What Mr. Robot regularly does with visuals is so virtuosic, it’s easy to forget how important a role sound plays. Mac Quayle’s dire score, paired with ambient noises and creative soundtrack choices, conspires to create an aural landscape a person could live inside — if it wasn’t such a goddamn stressful place to be.
That soundscape has never been on more stunning, nail-biting display than in last night’s episode, “eps2.8_h1dden-pr0cess.axx” (try saying that five times fast). The primal scream that follows Price‘s quiet pronouncement that he wishes to be as powerful as God (emitted by Japanese all-girl punk band Bleach); the deathly instrumentals that accompany Elliot as he uncovers intel from his latest hack; the wail of police sirens that play over the end credits, following a shootout that may or may not have claimed the lives of two central characters — these jarring flourishes not only dictate the rhythm of the episode, but also the pulses of anyone who happens to be tuning in.
And the time is certainly out of joint this week. Mr. Robot — who in the past few weeks has been acting as a sort of security blanket — up and disappears on Elliot the moment he receives a call from someone who may or may not be the dead or not-dead Tyrell Wellick. Joanna wants our hero to track her missing husband down, and he traces the mysterious heavy-breathing calls to an address on the Upper East Side — a locale that makes Joanna’s hired goon blanche.
Why? We don’t know, just like we don’t know so much in the show’s increasingly byzantine world. But in a wonderfully weird moment of fourth-wall breaking, Elliot invites us to help figure it out. The camera tracks over his scuzzy apartment as he asks us, “Can you help? Can you look? Do you see anything?” as if he were Steve from Blue’s Clues. Later in the episode, a subway ad’s slogan reads: “Excellent audio for discerning listeners.” Sam Esmail couldn’t be more blatantly asking us to pay attention — but damn, is there a lot to sift through.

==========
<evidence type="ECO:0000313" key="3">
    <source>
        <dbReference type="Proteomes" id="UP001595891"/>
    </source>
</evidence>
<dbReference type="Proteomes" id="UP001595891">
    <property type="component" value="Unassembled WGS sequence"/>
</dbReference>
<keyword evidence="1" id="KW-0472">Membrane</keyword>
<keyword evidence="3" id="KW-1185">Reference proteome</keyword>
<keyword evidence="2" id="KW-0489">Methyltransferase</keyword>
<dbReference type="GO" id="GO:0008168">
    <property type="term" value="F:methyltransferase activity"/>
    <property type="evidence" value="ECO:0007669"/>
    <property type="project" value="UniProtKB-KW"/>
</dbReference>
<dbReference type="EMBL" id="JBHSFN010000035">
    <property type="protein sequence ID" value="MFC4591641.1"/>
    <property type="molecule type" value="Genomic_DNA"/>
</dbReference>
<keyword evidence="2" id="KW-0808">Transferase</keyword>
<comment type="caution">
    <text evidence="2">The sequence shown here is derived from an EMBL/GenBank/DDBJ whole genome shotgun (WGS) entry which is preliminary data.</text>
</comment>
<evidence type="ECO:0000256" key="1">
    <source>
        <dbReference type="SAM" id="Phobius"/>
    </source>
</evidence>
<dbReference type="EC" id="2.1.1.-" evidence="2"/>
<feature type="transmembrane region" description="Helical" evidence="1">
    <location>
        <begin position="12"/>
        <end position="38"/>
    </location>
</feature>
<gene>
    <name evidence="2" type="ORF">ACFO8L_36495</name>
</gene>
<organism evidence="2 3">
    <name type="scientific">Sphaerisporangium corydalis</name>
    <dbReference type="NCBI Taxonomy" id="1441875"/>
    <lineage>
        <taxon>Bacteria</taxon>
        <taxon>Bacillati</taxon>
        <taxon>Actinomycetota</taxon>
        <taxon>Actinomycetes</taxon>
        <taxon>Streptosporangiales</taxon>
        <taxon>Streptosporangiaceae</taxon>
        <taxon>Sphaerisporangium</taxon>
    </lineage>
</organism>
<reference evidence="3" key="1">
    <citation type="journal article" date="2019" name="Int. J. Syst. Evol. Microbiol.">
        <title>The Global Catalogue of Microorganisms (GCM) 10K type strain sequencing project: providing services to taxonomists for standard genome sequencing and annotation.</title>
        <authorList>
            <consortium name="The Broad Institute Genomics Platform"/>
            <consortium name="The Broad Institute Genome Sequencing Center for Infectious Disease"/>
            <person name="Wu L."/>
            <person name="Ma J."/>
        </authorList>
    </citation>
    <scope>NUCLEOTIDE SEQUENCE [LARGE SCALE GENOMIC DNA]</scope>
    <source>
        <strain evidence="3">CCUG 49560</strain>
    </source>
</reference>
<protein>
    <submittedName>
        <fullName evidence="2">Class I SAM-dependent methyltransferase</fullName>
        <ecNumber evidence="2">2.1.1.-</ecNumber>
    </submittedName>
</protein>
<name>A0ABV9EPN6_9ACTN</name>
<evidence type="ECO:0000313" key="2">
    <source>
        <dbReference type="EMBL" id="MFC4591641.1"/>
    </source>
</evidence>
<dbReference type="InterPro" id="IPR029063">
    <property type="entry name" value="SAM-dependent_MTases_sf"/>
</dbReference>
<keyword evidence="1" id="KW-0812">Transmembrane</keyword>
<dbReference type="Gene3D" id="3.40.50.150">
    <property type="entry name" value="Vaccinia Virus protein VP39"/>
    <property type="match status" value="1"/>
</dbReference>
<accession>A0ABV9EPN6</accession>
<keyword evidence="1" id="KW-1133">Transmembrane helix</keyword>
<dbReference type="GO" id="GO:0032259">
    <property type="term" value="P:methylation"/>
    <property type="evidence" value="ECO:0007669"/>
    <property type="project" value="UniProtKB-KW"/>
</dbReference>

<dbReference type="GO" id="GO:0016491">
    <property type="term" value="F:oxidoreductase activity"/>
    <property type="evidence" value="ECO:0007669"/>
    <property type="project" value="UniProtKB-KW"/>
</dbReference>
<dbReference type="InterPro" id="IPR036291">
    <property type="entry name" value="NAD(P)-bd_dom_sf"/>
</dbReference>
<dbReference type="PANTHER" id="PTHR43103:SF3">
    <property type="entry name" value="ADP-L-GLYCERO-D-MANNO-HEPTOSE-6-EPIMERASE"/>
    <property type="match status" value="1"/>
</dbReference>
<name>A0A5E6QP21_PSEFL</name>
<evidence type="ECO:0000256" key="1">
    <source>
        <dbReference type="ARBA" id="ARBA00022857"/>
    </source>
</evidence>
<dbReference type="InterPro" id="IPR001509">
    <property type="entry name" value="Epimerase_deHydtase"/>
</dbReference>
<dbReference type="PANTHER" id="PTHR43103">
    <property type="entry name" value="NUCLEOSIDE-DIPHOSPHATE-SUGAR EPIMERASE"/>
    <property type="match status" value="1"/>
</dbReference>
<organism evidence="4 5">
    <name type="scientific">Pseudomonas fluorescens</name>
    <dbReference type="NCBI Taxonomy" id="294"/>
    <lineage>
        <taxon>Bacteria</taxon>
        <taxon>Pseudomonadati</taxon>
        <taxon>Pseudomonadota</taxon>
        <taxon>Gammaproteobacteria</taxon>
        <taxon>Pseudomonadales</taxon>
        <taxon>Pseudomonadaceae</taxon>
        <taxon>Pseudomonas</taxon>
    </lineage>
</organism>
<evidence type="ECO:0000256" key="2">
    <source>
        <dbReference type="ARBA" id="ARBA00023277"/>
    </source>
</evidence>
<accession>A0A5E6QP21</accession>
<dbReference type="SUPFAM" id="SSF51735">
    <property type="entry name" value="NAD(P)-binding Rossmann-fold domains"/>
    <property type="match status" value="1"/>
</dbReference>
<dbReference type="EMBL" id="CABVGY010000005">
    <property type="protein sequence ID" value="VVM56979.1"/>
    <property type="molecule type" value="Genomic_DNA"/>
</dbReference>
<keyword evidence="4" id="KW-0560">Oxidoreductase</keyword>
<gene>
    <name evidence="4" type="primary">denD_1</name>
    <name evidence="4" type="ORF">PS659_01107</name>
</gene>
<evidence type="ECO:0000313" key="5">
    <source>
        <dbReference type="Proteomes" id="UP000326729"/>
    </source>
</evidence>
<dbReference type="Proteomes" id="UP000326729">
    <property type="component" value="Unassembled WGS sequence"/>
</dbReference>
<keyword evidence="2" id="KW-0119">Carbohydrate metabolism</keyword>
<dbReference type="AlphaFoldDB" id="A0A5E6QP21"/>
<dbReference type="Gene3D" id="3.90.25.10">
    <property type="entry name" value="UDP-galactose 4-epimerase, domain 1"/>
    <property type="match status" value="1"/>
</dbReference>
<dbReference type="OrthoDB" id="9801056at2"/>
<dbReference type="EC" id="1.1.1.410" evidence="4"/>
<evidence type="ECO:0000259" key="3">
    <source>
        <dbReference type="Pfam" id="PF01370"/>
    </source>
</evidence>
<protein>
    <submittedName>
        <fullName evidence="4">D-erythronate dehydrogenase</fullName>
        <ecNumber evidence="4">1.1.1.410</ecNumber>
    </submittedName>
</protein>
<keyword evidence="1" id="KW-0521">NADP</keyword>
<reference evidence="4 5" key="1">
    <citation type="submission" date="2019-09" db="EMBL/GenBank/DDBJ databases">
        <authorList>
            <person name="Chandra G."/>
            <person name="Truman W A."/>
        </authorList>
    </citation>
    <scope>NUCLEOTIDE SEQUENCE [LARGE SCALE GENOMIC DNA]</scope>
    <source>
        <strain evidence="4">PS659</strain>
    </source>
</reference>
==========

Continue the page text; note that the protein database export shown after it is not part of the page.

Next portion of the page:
Better at looking for clues: Dom, who is apparently the only competent person working for the FBI. She’s hot on Cisco‘s trail, which means she’s one small step away from the Aldersons. Mr. Robot puts us in the fascinating position of rooting for Dom — who is so cool and likeable! — to track down the perpetrators of the hack, and also for said perps to continue to elude her, because we’re rooting for them as well.
But Angela, for one, is done playing cat and mouse. She sets up a subway meeting with her old pal to tell him that she’s going to turn herself in as an fsociety colluder, burnt out from all the evading. Elliot’s realization that he’s put the person he cares most about in such a perilous position leads to an uncharacteristic, but totally earned, moment of romance: They kiss as the subway shakes to a halt — Angela in her icy corporate pantsuit and Elliot wearing in his hoodie of protection, meeting in the middle — before going their separate ways.
These poor kids. At the core of its whirling plots and conspiracies, the series really comes down to three damaged people and their chest-achingly sad childhoods. Angela is still saved in our man’s phone as “Claudia Kincaid,” because neither of them ever got over their decades-old fantasy of running away and solving mysteries like the kids in From the Mixed-Up Files of Mrs. Basil E. Frankweiler.
The third spoke in that wheel, Darlene, may have had the worst of it. She tells Cisco a gut-twisting story about the time she was kidnapped as a child during a family trip to Coney Island, and how disappointed she was when the cops rescued her from her abductor. That’s how bad life with the Aldersons was. Poor kid, living in her mad genius brother’s shadow, thrust into a leadership role she has neither the ability nor the inclination to handle.
And poor Darlene, now very possibly dead. Esmail’s camera lingers in a Nighthawks-esque long shot at a Soho diner, right before by the Dark Army’s kamikaze gunmen show up. The massacre happens at such a distance that it’s impossible to tell whether our hacker lovers survived, but we sure hope they did.
“Is this the future I was fighting for?” Elliot’s voiceover asks as he rides through a post-Five/Nine New York in a state of economic blight. Fsociety set out to dismantle a broken system, but they had nothing to put in its place — and the dissolution is ugly, bloody and riveting to watch.
– Speaking of From the Mixed-Up Files…, the address that Elliot tracks Tyrell’s phone calls to is right down the street from the Metropolitan Museum of Art. Considering Elliot is getting texts from “Claudia Kincaid” as he uncovers this information, we doubt it’s a coincidence.
– In the show’s world, Donald Trump is still on the GOP ticket. “Can you believe that cocksucker is actually running this time?” ex-E Corp CTO Terry Colby remarks. We can’t decide which reality is worse — Mr. Robot‘s or the one we actually live in.
– An ID badge reveals that Cisco’s real name is Francis Shaw, which is surely tribute to Frankie Shaw, the actor who played Shayla (R.I.P.) in Season One.
– Elliot makes a Wi-Fi antenna out of a Pringles can. Can he teach us how to do that?
Previously: The United States of Elliot